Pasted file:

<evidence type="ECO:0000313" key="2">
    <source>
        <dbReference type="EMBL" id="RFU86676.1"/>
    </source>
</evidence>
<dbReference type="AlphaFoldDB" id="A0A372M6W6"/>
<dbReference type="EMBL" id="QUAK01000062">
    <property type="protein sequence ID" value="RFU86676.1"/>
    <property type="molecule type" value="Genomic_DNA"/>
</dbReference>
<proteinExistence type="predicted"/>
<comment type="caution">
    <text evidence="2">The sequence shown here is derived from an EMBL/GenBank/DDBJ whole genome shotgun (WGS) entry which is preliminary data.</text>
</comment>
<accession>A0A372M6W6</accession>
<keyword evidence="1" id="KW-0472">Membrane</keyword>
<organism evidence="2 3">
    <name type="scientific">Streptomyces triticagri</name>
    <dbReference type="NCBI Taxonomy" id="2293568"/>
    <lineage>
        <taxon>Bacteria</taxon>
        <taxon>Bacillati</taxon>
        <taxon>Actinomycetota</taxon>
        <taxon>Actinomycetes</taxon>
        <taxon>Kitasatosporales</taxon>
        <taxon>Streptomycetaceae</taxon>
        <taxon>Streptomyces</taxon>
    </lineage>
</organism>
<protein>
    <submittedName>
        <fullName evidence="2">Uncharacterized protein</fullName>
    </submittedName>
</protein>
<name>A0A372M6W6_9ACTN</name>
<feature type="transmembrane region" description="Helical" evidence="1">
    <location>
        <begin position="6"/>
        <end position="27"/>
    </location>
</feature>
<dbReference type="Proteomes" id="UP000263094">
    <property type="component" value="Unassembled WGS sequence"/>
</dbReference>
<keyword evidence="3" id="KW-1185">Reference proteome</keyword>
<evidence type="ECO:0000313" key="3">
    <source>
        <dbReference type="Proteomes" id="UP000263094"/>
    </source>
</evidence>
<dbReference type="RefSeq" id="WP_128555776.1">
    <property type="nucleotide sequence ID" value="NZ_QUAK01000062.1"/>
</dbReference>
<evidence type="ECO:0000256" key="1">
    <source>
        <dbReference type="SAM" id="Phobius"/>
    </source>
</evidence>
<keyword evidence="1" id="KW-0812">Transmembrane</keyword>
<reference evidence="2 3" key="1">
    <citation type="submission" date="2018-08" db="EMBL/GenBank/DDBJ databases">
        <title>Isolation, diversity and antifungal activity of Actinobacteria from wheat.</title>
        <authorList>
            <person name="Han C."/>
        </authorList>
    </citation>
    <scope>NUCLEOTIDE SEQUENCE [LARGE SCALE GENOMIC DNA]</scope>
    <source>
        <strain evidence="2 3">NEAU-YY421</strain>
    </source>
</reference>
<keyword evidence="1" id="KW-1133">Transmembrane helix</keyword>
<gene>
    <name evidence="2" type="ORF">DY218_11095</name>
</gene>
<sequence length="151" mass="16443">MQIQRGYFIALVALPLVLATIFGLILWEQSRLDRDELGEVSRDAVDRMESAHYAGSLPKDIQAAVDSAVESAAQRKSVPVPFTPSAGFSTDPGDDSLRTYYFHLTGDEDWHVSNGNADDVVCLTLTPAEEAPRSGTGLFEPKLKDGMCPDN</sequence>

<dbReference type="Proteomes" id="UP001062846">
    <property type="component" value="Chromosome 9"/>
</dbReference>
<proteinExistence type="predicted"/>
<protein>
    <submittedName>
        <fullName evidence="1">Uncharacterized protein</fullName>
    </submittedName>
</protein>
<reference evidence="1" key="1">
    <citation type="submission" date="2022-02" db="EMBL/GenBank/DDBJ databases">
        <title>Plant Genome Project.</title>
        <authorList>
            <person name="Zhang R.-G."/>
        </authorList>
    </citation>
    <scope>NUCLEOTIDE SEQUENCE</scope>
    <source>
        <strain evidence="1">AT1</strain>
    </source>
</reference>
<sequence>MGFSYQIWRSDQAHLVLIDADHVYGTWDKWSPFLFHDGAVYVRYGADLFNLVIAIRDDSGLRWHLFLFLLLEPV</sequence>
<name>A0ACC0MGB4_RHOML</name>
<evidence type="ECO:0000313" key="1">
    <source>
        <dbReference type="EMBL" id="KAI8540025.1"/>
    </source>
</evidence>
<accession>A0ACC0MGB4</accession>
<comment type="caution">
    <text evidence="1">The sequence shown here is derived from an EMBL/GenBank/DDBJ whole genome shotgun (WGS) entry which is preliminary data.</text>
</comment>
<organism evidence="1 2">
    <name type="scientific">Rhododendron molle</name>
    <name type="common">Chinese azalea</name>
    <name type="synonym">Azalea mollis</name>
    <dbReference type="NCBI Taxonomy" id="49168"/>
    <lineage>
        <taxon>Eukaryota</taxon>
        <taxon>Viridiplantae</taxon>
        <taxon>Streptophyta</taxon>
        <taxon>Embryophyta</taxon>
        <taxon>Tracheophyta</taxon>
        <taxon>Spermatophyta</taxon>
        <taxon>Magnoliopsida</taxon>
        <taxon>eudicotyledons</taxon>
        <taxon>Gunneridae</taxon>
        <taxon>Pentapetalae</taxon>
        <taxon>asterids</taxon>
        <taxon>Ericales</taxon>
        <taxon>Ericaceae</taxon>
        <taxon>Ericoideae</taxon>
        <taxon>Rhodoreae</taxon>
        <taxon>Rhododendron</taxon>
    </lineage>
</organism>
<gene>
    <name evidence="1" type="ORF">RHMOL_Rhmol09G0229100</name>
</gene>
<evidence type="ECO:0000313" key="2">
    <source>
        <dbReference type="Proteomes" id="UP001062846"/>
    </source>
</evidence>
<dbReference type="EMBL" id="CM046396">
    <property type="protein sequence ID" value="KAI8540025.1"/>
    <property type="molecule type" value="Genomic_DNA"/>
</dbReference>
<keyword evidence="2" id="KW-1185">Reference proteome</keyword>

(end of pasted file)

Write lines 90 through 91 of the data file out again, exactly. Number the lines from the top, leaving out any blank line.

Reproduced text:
            <person name="Zhang R.-G."/>
        </authorList>